DECATUR – Snuggled up next to the traditional booths of lush broccoli and bright tomatoes at farmers markets are their newer, sugary cousins: cookies, breads, jams and jellies.
Since 2011, the Illinois Cottage Food Operation Act has allowed for some foods baked at home to be sold at farmers markets. These foods can be prepared without investing in a license and expense of a commercial home kitchen.
In June, Gov. Pat Quinn signed legislation further supporting home kitchen businesses in Illinois. The “cupcake bill” was inspired after 12-year-old Chloe Stirling's home-based cupcake business was shut down in Troy.
The new law amends the Food Handling Regulation Enforcement Act, allowing home kitchen operations to sell certain foods for nonprofits as long as monthly sales don't exceed $1,000.
There's a catch though.
The law only applies in counties that chose to adopt it and Macon County has not. So any entrepreneurial youth are technically out of luck if they want to sell cookies made at home.
Kathy Wade helps food people navigate what can be a sticky mess of state and local food licensing rules.
“There are so many different laws and acts that effect a farmers market it can get very confusing to vendors,” said Wade, the director of environmental health for the Macon County health department.
She said outside cottage food, local ordinance does not allow for direct sale from home kitchens and doesn't expect that to change any time soon.
“The one thing as a consumer to remember is the people who have these home bakeries, there’s no requirements,” Wade said.
That also means no guarantees on quality.
Cottage foods include a long list of baked goods such as breads, cookies, cake, pies and pastries. That list also excludes some foods that may be potentially hazardous if they're not refrigerated.
There are some exceptions to the rules.
Churches and nonprofits can get temporary permits for dinner fundraisers if they are prepared in a kitchen with commercial equipment. But bake sales can't be licensed at all in Macon County because the items are from home kitchens.
“I’ve been here 10 years and I don’t think I’ve ever received a phone call about a problem with a bake sale,” Wade said.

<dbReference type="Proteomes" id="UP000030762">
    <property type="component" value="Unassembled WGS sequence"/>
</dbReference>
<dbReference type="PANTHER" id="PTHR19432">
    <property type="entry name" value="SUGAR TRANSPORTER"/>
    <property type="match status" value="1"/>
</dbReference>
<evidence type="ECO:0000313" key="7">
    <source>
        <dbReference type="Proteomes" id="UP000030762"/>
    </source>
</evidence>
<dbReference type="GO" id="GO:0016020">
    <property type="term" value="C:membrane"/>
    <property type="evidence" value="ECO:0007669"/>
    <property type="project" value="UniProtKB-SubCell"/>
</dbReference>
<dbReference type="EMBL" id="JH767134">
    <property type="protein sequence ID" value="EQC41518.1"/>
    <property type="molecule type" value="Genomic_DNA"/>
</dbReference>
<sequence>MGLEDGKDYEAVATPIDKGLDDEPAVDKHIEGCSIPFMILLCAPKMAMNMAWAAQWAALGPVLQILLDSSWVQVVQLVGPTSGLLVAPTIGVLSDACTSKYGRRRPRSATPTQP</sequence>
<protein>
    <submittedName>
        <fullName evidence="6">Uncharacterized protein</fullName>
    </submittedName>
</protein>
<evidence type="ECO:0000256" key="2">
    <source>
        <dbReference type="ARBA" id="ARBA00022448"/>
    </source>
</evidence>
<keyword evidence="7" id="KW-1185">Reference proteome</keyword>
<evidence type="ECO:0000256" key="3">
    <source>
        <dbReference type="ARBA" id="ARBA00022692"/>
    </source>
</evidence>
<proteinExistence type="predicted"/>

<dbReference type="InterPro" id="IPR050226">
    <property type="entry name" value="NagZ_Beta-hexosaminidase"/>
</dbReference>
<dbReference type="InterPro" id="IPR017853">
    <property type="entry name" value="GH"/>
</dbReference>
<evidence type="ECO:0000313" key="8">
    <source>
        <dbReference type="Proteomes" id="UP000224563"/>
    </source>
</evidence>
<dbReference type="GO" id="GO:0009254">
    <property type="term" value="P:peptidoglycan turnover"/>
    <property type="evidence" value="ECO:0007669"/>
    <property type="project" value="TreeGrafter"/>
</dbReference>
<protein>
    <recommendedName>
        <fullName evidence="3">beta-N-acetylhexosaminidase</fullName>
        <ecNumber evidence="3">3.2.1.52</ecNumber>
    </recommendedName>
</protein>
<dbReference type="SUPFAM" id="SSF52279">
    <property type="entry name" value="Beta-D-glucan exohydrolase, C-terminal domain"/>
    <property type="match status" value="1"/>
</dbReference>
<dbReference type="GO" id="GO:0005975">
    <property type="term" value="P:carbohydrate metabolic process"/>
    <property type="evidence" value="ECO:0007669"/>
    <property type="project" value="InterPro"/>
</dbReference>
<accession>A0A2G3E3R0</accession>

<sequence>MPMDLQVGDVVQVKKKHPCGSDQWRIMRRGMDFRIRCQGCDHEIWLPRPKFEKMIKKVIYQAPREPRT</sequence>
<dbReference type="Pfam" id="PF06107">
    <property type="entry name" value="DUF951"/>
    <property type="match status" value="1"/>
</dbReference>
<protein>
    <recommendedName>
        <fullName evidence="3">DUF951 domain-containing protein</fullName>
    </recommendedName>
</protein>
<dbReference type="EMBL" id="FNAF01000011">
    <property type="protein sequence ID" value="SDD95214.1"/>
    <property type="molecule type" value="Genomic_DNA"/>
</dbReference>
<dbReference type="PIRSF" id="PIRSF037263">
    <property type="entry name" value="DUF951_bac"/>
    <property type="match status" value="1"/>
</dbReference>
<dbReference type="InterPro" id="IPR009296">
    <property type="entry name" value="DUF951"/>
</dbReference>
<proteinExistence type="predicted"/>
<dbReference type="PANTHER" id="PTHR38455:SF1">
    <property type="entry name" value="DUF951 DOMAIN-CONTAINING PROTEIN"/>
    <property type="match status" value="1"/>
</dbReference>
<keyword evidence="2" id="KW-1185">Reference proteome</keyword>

Wade said when it comes to home kitchens there are two sides to it: supporting start-ups and following regulations that ensure safety. And there are a lot of people not following rules.
“We have how many other bakeries who have done 100 percent the right channels to do a commercial kitchen?” Wade said.
She points to a Facebook post on the Decatur Anonymous page where people regularly advertise unlicensed bakeries. The baker is at liability if anything went wrong.
“That person that bought that birthday cake,” Wade said. “They’d be able to turn around and sue you,” Wade said.
While cottage food is considered a steppingstone to getting the more expensive food license, Hannah Medley of Mount Zion decided to take her chances on the licensed route first.
Since March, her business, Lady Pines Cupcakes, has been based out of her home. Her two sons, Dexter, 5, and Joss, 6, play in the next room as she works in her commercial kitchen in the basement of their home.
“I went in knowing nothing,” Medley said. “The people at the health department were wonderful to work with.”
She and husband Paul invested in a new oven, fridge and sink to meet code. She takes individual orders and also sells at events like Richland Community College farmers market and Chill on the Hill.
Although it was a long, expensive process, with regular phone calls to the city, health department and state, Medley said they wanted to do it once and do it right the first time.
“If it's not something you truly want, it might not be worth it,” Medley said.
Nutrition and wellness educator Caitlin Huth will be one of program instructors for an upcoming U of I Extension Office cottage food workshop.
“We will cover multiple aspects of the cottage food laws, which includes the foods that are allowed to be sold at Illinois farmers markets those that are excluded and some of the details,” Huth said.
The health department is still the go-to for information on selling cottage foods, but Huth said the class is a good introduction to the details.
“It is a little bit daunting the first time you might think about it,” Huth said.
Details such as knowing how to design a cottage food label so the consumer knows it's made in a home kitchen or that honey doesn't fall under the law.
The first time they hosted the workshop, most of the audience was food growers looking to expand on other ways to sell their produce. The workshop also covers kitchen safety and clean product preparation. Those registering as cottage vendors must also be certified as food service sanitation managers.
“This is going to be a more entrepreneurial person who really has that initiative,” Huth said.